Energy metabolism and nutrition go hand in hand. Through our diet we get our nutrients: carbohydrates, fats and proteins. Inside our bodies these molecules get broken down into smaller components, rearranged, stored (especially after a meal), released from these stores (between meals or during a fast) and further metabolized. Scroll through the animations on this page to learn about what happens to fat, why our body requires it, and what our body does with it. The relative contributions of glucose and fatty acids to energy production in the body change over a 24-hour period with meal intake: fatty acids contribute to overnight whereas glucose during the day or with food ingestion.
The animations below should be viewed in the order in which they appear for best understanding. Please view the glossary at the bottom of this page for definition of relevant biochemical terms.
ATGL adipose triglyceride lipase; HSL hormone-sensitive lipase; MAGL monoacylglyerol lipase; FFA free fatty acid; TAG triacylglyer-ide/-ol; FABP fatty acid binding protein; FATP fatty acid transport protein.
ATGL adipose triglyceride lipase; HSL hormone-sensitive lipase; MAGL monoacylglyerol lipase; FFA free fatty acid; TAG triacylglyer-ide/-ol; FABP fatty acid binding protein; FATP fatty acid transport protein; GLUT glucose transporter.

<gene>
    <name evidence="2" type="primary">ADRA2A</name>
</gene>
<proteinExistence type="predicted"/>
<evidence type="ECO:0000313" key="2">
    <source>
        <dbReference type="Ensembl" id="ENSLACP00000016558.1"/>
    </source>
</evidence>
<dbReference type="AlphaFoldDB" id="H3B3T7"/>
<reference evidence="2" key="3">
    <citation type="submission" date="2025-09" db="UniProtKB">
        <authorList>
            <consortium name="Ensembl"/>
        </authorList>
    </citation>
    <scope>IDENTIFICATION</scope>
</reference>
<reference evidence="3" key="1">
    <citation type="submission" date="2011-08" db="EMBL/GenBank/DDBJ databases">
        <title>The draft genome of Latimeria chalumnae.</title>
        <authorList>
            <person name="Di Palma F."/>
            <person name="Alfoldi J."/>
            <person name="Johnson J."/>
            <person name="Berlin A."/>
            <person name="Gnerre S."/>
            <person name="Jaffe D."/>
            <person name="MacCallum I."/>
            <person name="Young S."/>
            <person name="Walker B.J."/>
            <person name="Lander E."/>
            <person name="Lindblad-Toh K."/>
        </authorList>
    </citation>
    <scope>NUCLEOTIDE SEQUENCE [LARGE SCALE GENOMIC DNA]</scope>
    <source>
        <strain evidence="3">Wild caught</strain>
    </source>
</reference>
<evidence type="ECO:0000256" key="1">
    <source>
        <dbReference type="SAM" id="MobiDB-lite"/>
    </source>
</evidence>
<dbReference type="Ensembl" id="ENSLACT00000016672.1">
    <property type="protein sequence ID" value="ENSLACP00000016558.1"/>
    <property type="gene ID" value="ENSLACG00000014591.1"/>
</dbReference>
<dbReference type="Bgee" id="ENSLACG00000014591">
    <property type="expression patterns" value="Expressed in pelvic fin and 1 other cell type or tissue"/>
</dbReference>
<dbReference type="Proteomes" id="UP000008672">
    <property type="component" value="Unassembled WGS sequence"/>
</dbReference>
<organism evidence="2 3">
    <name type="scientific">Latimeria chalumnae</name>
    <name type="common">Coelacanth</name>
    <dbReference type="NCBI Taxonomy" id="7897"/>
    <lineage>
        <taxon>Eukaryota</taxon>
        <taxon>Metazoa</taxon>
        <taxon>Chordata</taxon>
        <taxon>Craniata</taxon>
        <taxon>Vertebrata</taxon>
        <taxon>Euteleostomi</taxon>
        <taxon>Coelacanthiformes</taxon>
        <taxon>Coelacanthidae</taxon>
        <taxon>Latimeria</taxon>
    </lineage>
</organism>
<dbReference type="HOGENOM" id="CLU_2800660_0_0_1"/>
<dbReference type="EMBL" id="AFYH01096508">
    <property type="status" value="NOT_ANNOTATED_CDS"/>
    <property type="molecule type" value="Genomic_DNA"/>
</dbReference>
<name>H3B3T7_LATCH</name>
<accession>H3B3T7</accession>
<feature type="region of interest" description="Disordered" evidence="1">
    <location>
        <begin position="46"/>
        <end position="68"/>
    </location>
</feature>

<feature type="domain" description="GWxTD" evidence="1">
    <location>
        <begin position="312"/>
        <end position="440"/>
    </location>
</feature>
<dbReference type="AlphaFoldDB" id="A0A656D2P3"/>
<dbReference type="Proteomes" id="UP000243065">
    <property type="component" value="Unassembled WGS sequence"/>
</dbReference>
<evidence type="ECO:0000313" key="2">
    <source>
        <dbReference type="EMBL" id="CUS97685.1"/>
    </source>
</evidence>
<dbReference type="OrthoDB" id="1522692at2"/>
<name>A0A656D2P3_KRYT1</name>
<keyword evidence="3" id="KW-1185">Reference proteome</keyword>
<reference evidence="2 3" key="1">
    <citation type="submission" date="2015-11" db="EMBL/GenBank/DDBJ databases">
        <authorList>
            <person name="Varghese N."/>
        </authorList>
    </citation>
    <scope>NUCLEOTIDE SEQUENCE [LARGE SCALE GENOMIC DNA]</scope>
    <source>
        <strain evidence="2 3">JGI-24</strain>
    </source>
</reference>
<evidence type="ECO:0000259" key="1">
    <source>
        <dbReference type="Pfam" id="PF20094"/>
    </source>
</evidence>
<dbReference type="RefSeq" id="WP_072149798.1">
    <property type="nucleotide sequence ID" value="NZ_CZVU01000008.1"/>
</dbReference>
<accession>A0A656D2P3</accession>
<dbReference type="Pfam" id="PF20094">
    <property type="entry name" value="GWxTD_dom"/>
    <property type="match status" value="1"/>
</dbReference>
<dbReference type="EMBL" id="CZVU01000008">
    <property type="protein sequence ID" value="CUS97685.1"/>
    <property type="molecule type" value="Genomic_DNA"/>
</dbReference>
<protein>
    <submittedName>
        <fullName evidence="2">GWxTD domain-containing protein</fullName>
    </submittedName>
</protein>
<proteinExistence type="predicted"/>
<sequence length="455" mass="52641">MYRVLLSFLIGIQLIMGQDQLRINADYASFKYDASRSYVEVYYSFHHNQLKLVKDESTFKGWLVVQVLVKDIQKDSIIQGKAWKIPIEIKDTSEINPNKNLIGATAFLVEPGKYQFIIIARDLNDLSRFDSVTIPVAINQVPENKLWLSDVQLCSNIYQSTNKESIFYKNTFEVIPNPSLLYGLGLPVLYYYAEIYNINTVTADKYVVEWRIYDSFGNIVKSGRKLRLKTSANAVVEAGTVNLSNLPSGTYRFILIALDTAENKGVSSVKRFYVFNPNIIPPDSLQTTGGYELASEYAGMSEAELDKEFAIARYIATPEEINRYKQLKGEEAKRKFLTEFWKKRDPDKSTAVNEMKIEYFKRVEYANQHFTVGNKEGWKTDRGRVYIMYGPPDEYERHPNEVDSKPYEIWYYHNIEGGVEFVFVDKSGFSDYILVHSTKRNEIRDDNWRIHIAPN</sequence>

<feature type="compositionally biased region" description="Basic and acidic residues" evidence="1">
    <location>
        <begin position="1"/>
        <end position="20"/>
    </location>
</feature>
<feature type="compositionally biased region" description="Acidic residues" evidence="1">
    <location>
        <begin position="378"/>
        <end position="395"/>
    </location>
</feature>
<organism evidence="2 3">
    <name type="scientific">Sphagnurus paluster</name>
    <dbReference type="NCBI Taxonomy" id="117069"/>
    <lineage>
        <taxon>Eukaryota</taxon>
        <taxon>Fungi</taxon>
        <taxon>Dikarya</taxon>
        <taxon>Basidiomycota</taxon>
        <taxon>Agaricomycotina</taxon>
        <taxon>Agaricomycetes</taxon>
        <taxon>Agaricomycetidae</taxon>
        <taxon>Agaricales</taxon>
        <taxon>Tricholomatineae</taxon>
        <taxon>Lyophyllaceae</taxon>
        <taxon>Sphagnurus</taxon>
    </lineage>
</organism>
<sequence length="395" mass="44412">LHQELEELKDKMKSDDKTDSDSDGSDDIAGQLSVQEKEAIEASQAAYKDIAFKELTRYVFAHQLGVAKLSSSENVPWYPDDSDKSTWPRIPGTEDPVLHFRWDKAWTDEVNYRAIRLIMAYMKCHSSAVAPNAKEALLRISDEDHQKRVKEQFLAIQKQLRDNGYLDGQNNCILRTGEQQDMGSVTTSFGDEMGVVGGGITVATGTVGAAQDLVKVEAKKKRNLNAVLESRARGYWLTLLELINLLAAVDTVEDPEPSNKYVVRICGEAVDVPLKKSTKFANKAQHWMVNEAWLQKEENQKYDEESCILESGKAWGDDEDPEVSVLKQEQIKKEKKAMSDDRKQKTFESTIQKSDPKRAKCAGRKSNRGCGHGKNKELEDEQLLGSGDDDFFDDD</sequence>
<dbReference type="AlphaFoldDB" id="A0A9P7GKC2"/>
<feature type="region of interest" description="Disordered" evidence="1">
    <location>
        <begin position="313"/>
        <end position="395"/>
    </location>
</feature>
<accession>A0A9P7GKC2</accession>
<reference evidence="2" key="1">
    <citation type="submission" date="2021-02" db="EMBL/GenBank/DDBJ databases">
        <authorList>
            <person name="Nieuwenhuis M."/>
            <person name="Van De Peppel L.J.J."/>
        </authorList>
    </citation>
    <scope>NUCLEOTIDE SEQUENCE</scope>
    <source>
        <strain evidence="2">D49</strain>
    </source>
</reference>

The major fuel store of the body is triglyceride or TAG in adipose tissue. Glycogen in liver and muscle is more of a short-term store of carbohydrates. From the above animations, we can see how these molecules play an interconnected role to provide energy or be stored at different times. But during metabolic diseases like diabetes or obesity these processes do not occur optimally.
CHYLOMICRONS: are large triglyceride-rich lipoproteins produced in enterocytes or intestinal cells from dietary lipids like fatty acids and cholesterol.
ESTERIFICATION: is the process of formation of an ester by the combination of an organic acid with an alcohol. An example is formation of triglycerides from fatty acids and glycerol.
FATTY ACIDS: are building blocks of lipid molecules such as fats. They can be obtained both through diet or breakdown of stored fats in the body.
GLUCONEOGENESIS: is the process of conversion of non-carbohydrates such as lactate, glycerol and amino acids into glucose.
LIPOLYSIS: is a term for the breakdown of lipids
LIPOPROTEINS: Cholesterol and triglycerides are important lipids in the body. They are insoluble in water and therefore transported in complex particles called lipoproteins.
TRIGLYCERIDES or TRIGLYCEROLS: are chemicals formed by the combination of fatty acids and glycerol (an alcohol).
VLDL or VERY LOW DENSITY LIPOPROTEINS: are lipoprotein particles secreted by the liver into the blood. The excess fatty acids and cholesterol in the liver are converted to their respective esters and packaged with proteins into VLDL.
This lesson was designed by Shraddha Nayak, a postdoctoral fellow in the Animation Lab at the University of Utah with guidance from lab members and its head, Janet Iwasa. It was created in collaboration with biochemists and educators, Janet Lindsley and Amy Hawkins from the University of Utah, and Judith Simcox from the University of Wisconsin-Madison. We thank the Diabetes and Metabolism Research Center (DMRC) at the University of Utah and its donors for funding this project.